Ethiopia’s Prime Minister Abiy Ahmed and Chairman of Sudan’s Transitional Sovereign Council Abdel Fattah al-Burhan reached consensus on Tuesday for peaceful resolution to disagreements, after the two leaders met for the first time since the two countries’ falling-out over a border conflict that began a few weeks ago.
After the meeting, Ahmed took to Twitter to announce that the two countries had reached consensus that their people have plenty of shared aspirations in life and need to work on peacefully achieving them.
“In my discussions with Abdel Fattah al-Burhan, we have both agreed that our two countries have plenty of collaborative elements to work on peacefully. Our common bonds surpass any divisions. We both made a commitment for dialogue and peaceful resolution to outstanding issues,” Ahmed said.
Burhan said the meeting gave them an opportunity to take stock of the response to challenges in the region, adding that Sudan is happy to convene in a very short time to discuss the matter.
Talks between the two leaders follow fighting in a volatile border region last month, in which Sudan said Ethiopian forces had captured and killed Sudanese troops, a claim which was denied by Ethiopia.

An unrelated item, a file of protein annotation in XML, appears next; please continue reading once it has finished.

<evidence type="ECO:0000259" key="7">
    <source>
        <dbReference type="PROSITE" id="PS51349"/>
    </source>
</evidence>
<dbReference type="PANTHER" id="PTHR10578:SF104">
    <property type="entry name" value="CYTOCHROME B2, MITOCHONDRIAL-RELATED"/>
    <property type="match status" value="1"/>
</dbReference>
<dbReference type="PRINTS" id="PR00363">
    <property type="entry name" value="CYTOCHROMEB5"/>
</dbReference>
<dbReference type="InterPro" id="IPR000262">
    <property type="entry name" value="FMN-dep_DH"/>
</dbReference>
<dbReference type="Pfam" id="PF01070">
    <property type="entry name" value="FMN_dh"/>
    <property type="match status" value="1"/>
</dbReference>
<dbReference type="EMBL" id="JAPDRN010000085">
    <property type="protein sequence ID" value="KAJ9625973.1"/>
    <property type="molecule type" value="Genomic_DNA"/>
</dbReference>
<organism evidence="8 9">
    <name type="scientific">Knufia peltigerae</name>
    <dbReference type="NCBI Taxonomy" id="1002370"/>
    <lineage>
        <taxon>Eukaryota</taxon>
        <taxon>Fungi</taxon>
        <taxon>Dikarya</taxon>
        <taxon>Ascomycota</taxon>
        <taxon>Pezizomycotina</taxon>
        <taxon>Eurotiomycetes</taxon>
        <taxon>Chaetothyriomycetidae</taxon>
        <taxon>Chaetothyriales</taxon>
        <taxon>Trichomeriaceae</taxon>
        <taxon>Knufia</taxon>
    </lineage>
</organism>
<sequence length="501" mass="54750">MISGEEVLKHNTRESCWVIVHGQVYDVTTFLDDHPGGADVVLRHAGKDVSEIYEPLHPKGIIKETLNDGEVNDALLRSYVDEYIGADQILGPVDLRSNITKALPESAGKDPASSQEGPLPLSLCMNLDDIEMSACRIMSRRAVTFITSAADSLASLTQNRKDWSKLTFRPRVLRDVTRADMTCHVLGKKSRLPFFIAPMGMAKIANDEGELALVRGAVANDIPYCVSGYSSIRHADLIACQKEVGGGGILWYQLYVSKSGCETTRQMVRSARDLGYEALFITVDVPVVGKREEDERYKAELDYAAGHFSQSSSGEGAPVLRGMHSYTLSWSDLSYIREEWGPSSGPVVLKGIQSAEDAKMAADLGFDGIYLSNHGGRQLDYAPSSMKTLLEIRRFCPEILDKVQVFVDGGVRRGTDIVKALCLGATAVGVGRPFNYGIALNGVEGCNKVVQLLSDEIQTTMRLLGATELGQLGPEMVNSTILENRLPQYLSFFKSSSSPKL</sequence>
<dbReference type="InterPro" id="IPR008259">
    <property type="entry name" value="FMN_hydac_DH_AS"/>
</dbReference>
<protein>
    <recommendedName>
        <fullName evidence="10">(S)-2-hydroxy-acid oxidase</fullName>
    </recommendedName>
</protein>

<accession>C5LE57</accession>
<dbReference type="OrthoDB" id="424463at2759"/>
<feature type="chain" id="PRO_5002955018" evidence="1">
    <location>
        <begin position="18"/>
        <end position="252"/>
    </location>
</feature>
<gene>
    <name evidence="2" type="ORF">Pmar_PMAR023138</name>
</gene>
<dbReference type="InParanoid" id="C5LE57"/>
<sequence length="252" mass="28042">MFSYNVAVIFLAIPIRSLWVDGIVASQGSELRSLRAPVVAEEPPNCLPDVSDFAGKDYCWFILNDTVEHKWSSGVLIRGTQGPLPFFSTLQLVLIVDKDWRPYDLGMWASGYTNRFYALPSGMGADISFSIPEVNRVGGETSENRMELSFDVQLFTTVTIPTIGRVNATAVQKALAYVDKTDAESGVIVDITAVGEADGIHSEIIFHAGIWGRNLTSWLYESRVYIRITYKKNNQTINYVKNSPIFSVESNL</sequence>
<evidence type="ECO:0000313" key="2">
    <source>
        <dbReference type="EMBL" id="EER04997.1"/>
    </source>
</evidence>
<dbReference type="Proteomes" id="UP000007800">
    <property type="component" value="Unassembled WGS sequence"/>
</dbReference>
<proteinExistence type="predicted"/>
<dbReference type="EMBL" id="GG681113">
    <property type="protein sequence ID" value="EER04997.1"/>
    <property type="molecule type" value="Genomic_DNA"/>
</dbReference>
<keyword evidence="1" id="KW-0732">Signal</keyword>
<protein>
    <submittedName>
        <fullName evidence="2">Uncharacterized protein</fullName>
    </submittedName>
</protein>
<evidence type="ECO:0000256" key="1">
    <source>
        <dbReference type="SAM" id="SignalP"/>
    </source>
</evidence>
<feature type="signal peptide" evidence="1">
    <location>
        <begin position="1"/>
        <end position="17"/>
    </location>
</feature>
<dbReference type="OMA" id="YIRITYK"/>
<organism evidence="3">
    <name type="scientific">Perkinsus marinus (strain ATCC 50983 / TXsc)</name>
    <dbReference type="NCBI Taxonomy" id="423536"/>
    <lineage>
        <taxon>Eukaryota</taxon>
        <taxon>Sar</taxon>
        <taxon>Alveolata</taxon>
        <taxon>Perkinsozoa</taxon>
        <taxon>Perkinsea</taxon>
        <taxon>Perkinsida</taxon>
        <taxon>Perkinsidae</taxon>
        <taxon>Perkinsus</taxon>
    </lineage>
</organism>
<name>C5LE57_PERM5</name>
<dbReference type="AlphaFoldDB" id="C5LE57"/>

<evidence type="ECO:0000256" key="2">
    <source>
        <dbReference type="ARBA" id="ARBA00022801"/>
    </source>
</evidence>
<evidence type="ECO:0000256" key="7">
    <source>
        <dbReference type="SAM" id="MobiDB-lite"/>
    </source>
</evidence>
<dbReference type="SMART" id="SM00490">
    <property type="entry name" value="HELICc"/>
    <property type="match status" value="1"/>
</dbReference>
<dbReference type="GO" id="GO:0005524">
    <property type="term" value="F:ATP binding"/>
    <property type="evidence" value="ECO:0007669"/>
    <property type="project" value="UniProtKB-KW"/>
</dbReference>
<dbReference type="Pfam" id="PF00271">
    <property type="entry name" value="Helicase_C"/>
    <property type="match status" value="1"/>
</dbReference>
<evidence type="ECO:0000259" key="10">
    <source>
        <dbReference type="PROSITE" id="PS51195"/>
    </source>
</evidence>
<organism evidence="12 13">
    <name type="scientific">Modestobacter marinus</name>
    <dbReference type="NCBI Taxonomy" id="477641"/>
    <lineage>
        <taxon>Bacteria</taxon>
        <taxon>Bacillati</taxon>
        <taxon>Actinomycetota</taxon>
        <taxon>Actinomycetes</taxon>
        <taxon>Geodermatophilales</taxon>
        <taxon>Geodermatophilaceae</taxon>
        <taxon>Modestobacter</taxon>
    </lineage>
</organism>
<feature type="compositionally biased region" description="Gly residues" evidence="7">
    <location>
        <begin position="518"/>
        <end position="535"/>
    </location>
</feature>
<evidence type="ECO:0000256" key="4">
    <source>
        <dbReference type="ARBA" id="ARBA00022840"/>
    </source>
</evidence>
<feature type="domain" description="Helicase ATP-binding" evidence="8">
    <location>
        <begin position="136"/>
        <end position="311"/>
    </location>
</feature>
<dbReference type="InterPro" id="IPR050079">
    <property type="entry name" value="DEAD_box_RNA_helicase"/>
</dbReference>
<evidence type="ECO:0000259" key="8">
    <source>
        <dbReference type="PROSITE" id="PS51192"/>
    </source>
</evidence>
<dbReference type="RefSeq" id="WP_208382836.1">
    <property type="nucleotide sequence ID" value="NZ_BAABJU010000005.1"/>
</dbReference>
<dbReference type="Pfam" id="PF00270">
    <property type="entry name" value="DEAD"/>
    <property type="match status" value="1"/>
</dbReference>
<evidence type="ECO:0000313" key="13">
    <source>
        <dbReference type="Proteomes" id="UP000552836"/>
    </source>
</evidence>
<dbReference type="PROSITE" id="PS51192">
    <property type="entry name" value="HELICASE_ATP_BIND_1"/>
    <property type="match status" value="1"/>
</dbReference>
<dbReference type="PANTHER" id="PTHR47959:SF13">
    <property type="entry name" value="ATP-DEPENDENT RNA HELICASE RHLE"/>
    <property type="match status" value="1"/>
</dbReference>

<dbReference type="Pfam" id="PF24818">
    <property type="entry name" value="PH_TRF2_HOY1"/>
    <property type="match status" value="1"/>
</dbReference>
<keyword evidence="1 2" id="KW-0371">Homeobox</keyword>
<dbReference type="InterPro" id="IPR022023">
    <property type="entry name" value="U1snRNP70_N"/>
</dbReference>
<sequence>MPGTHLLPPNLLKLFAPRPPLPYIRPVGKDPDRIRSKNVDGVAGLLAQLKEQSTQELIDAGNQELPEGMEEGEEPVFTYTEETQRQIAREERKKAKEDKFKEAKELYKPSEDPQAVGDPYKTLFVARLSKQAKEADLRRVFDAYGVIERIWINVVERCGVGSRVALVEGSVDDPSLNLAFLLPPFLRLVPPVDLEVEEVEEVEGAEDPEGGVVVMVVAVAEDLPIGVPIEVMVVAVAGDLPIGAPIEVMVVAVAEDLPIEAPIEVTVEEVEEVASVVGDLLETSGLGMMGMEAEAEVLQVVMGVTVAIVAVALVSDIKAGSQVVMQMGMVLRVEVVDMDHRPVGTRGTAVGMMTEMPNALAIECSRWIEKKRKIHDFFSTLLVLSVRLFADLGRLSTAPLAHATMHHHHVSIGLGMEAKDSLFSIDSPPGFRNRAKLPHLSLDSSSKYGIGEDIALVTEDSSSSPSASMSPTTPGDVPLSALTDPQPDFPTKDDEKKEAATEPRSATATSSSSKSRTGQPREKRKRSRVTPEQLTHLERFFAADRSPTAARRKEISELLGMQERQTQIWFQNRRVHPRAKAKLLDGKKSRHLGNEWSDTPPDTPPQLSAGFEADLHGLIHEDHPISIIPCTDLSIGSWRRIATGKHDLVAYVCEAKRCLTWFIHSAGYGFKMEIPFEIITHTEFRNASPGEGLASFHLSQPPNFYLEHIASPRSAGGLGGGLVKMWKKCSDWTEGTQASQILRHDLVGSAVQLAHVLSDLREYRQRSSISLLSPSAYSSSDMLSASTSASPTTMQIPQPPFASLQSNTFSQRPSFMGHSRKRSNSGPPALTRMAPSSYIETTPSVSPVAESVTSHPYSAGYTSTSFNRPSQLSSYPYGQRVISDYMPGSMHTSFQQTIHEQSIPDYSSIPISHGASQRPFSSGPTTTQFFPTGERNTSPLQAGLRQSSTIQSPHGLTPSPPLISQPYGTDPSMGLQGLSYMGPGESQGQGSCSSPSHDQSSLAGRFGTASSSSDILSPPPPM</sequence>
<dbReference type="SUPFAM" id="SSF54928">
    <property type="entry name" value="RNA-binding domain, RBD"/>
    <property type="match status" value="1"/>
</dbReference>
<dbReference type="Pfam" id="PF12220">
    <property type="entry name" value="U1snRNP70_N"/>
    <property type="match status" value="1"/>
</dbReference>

The meeting focused on peace and security in the East African region with focuses on conflict, terrorism and violent extremism, the proliferation of illicit arms, illegal migration and human trafficking.
Burhan, who chaired the meeting, said it comes at a crucial time when the region is besieged by a wide spectrum of challenges and threats both internally and externally.
“Peace and security are the bedrock of prosperity, development and regional integration. Therefore, conflicts are the single biggest threat to our success as states and societies,” Burhan said.
Uhuru Kenyatta, Kenya’s president and the meeting’s host, called on IGAD heads of state and government to work toward sustainable solutions to address regional peace and security. Kenyatta cited violent extremism, drought and armed conflicts as some of the challenges that require urgent attention.
“In the past two years alone, the region has experienced a desert locust invasion, a crushing drought that is still ongoing, numerous threats related to violent extremism, armed conflicts and, like the rest of the world, the region has not been spared from the COVID-19 pandemic,” Kenyatta said.
“The drought－the worst in 40 years－has intensified food insecurity, dried up water sources, and forced displacement of people, raising tensions that could trigger new conflicts. We urgently need to manage the drought before it becomes a threat multiplier,” he added.
The IGAD region stretches over an area of 5.2 million kilometers that comprises Djibouti, Eritrea, Ethiopia, Kenya, Somalia, South Sudan, Sudan and Uganda.